The Government is moving to amend the Road Traffic Act Regulations to allow for persons who are hearing impaired to apply for a driver’s licence.
Minister of Labour and Social Security, Horace Dalley made the announcement at the opening ceremony of the Caribbean Ministerial Conference on Disability on Wednesday (May 12) at the Jamaica Pegasus Hotel in Kingston.
“The issue of drivers’ licences for the deaf has been outstanding and is now moving forward to a resolution. I am pleased to announce that after careful studies and tremendous advocacies, the granting of drivers’ permits to persons who are deaf has now reached the stage where drafting instruction was given for the Regulations to be amended,” he said.
Minister Dalley said that the Chief Parliamentary Counsel was currently preparing the changes to the Regulations.
Meanwhile, Iris Soutar, Executive Officer of the Jamaica Association for the Deaf, has lauded the move by the Government and pointed out that it was a breakthrough for persons from the disabled community.
“I am excited this morning to hear the announcement. It has been a long and exciting advocacy so to hear that instructions have been given to amend the Regulations now, it is heartening,” she stated.
Continuing, she said, “the deaf community has been waiting with bated breath to have the Regulations amended”.
She argued that the amendment would definitely help especially farmers in rural Jamaica who would now be able to transport their produce to market.
“What we are dealing with is not a privilege. It is a basic facility to be able to cope with daily living. You have farmers in St. Elizabeth who will grow their crops and their crops become spoiled because they are unable to take it to the market. They are dependent on others when they are quite able and willing to be able to transport their crops but the legal issue of a driver’s licence is the barrier,” she said.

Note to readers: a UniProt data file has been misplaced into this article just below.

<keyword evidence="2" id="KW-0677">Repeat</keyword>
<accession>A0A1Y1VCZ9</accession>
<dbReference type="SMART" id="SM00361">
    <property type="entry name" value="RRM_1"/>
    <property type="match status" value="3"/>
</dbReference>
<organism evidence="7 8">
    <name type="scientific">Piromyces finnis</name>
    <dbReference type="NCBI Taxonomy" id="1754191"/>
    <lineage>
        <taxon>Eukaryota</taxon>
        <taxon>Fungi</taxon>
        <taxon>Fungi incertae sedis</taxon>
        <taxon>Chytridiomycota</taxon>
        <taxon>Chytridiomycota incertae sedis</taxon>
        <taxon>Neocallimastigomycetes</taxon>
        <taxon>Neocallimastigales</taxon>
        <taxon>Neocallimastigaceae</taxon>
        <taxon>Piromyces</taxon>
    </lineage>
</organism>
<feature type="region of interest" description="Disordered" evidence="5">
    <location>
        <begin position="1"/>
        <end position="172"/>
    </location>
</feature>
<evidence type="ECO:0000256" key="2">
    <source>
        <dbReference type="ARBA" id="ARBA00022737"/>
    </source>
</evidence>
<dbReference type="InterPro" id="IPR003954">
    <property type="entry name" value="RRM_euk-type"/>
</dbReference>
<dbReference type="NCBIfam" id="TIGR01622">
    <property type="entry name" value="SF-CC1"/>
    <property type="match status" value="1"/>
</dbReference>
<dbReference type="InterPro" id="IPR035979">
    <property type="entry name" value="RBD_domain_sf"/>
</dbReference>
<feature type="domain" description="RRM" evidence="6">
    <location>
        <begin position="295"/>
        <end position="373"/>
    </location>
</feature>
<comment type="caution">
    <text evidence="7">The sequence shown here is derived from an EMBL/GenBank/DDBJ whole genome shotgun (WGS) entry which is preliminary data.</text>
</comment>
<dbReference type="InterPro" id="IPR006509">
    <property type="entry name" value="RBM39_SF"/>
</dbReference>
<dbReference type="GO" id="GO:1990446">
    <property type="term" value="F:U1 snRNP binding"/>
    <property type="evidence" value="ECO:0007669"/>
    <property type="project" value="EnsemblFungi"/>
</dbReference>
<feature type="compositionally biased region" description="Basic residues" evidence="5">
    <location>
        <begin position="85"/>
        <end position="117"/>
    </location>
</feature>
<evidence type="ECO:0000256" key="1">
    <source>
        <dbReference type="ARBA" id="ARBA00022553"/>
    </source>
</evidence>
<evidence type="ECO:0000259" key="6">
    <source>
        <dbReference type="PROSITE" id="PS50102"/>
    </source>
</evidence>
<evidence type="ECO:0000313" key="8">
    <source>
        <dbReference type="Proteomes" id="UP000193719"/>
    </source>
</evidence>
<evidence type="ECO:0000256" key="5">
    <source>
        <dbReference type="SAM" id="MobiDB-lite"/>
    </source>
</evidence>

She added that amendment to the Regulations would make a “tremendous difference”. Meanwhile, Minister Dalley further stated that discussions were currently taking place to introduce a National Disability Act.
This Act, he said would, “give added strength and legislative support to the National Policy for persons with disabilities. This is an area in which, as a region, we could work toward developing common legislation”.
He also encouraged all sectors of the society to participate in the discussions for the legislation.
In declaring the Conference opened, the Minister said, “this Conference is intended to take us a next step further in promoting the rights and dignity of persons with disability through the creation of an enabling environment that provides them with opportunities for economic and social advancement”.
The two-day meeting will culminate on Thursday, May 13, with the presentation of a draft CARICOM Plan of Action for the disabled community, which will be presented to members of the media and the wider Caribbean public at the Jamaica Pegasus Hotel at 6:00 p.m.
The draft will in turn be sent to the CARICOM Heads of Government who will meet in July and also to the Ad Hoc Committee of the United Nations, for inclusion in the International Convention.